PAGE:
[Photos by Brice Bischoff‘]

Irina Rozovsky

Posted in Commercial, Fine Art, Fine art, Landscape, Photography, Portraiture, Pretty things by linhdy on December 1, 2010

Irina Rozovsky

Irina Rozovsky

Irina Rozovsky

Irina Rozovsky

Irina Rozovsky

Photos by Irina Rozovsky

Marc Garanger: Documenting Dignity

Posted in Documentary, Fine Art, Fine art, Identity, Photography, Portraiture by linhdy on November 20, 2010

In 1960, Marc Garanger was the official photographer of the French army that occupied  Algeria in 1960.  The French military forced the Algerians to build new houses around the military barracks.  As part of the occupation.  Garanger’s commanding officer ask him to photograph all the villagers for mandatory photo IDs.

In 10 days I took 2000 images. The first days the portraits I took showed the women with their veils on. When I showed the image to the commander, he asked for the veils to be removed.

The village women were photographed against their will without their veils and/or headpieces.  Garanger’s Femme Algérienne is a statement of defiance; a strong show of dignity and humanity.

Justin James King: Anything but the land

Posted in Fine Art, Landscape, Photography by linhdy on March 8, 2010

I am a big fan of landscape photography.  Photographer Justin James King gives us a new perspective of how we experience & connect with the land.  In his series And Still We Gather With Infinite Momentum, he photographs tourists as they experience the landscape– except the landscape is no where to be seen.  We’re left looking at our own experience.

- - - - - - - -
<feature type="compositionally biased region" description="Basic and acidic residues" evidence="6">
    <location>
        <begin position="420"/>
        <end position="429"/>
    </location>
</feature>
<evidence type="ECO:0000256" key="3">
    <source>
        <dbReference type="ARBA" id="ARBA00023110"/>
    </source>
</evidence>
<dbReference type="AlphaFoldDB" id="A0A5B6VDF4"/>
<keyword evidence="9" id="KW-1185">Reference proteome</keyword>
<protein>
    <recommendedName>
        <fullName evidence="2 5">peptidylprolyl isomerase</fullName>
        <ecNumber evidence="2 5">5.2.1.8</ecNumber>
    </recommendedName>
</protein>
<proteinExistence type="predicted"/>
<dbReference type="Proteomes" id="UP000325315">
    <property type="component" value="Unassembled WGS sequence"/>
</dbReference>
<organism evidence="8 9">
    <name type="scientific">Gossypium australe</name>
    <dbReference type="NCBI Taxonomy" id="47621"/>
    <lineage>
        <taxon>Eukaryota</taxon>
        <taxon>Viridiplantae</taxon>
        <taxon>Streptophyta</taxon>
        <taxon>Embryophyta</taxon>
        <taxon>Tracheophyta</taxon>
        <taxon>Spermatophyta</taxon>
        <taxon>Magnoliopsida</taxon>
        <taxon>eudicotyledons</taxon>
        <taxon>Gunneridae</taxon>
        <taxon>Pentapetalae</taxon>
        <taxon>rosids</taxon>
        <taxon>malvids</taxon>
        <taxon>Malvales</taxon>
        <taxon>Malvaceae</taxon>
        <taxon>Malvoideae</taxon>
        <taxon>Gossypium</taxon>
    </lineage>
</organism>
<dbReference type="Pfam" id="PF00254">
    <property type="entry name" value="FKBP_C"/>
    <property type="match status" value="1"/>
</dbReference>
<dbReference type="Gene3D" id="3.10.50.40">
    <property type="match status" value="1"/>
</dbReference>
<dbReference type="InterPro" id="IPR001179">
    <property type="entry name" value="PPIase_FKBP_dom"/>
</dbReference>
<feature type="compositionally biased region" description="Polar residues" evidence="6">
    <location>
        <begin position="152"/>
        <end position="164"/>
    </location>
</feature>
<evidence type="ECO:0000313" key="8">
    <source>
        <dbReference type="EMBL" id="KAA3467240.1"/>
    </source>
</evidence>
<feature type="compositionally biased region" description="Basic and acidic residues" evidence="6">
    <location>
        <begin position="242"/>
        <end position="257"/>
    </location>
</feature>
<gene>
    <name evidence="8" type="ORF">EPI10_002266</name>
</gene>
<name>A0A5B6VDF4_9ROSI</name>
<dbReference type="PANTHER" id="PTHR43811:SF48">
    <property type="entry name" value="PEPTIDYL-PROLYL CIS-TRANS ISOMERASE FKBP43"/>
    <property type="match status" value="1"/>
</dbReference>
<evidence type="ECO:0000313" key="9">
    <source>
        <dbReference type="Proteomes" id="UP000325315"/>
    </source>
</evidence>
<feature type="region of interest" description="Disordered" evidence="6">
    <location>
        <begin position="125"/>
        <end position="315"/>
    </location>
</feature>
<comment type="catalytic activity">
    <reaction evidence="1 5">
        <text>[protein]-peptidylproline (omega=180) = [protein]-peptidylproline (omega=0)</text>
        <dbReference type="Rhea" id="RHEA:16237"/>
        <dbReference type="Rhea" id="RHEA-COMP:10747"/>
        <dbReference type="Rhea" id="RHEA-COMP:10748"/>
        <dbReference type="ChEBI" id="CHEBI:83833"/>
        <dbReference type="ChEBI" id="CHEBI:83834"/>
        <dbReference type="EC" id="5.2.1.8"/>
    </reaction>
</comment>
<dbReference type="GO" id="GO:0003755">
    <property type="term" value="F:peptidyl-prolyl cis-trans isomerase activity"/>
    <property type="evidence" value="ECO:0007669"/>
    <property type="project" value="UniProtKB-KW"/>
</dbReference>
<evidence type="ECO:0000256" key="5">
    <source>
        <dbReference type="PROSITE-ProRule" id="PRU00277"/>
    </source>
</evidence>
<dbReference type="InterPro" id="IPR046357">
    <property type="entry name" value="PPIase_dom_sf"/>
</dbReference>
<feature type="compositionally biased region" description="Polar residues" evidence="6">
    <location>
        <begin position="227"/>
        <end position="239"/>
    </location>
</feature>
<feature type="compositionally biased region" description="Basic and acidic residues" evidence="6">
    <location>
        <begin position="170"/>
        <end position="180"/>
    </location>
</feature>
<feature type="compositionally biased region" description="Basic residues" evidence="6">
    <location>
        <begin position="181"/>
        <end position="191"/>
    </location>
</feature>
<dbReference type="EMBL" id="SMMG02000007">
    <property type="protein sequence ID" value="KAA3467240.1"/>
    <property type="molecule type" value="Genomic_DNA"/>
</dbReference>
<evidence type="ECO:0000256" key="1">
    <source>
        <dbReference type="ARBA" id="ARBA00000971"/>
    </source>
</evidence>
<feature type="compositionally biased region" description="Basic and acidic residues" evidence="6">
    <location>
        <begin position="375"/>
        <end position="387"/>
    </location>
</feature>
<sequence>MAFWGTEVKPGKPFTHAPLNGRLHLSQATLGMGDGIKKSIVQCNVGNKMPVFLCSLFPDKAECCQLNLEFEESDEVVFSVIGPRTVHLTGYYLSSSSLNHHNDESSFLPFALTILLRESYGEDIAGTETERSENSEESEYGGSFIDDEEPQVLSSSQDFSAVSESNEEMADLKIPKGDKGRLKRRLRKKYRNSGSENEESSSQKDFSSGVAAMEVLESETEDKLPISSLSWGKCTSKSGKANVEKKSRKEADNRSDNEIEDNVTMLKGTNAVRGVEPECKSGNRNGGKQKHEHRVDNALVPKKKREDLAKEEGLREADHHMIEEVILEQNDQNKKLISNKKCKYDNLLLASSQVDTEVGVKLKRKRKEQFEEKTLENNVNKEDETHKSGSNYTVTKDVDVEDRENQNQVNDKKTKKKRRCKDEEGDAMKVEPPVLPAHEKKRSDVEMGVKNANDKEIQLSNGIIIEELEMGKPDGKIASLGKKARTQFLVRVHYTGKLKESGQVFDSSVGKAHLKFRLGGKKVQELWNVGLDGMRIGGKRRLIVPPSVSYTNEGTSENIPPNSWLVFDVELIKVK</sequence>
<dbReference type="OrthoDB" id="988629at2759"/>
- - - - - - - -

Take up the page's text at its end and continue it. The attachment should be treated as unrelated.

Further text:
Statement from King himself:

All we see when we stand in front of the landscape are archetypes: preconceived notions and pre-experienced views. Landscape is a manifestation of culture. Our perception grows out of how we have seen the landscape represented and how it has been delivered to us historically and in popular culture.

Justin James King

Justin James King

Justin James King

Lydia Panas: A study of the human condition

Posted in Family, Fine Art, Friends, Photography, Portraiture, Pretty things, Relationships by linhdy on February 8, 2010

Some human relationships cannot be summed up in words. Photographer Lydia Panas explores human relationships with quiet, personal photos depicting friends, family members, and other people she knows who are willing give her a glimpse their world.

In her series, the Mark of Abel many of her subjects pose against a natural, forest background. Her photos make use of a short depth of field– and are anything but cheesy. I can’t help but think of Diane Arbus in more ways than one.

Maybe one day all of us will be lucky enough to be captured with such a delicate, subtle eye.

Aimee Lubczanski and Her Sister

Aimee Lubczanski and Her Sister

Invincible

Invincible

Vicki and Antonio, Veronica and Sabine

Vicki and Antonio, Veronica and Sabine

Linger

Linger

It's a Matter of Perspective, Mr.President

It's a Matter of Perspective, Mr.President

Mother

Mother

Asha and Oksana W.

Asha and Oksana W.

Read an interview with Panas. Explore other blog entries.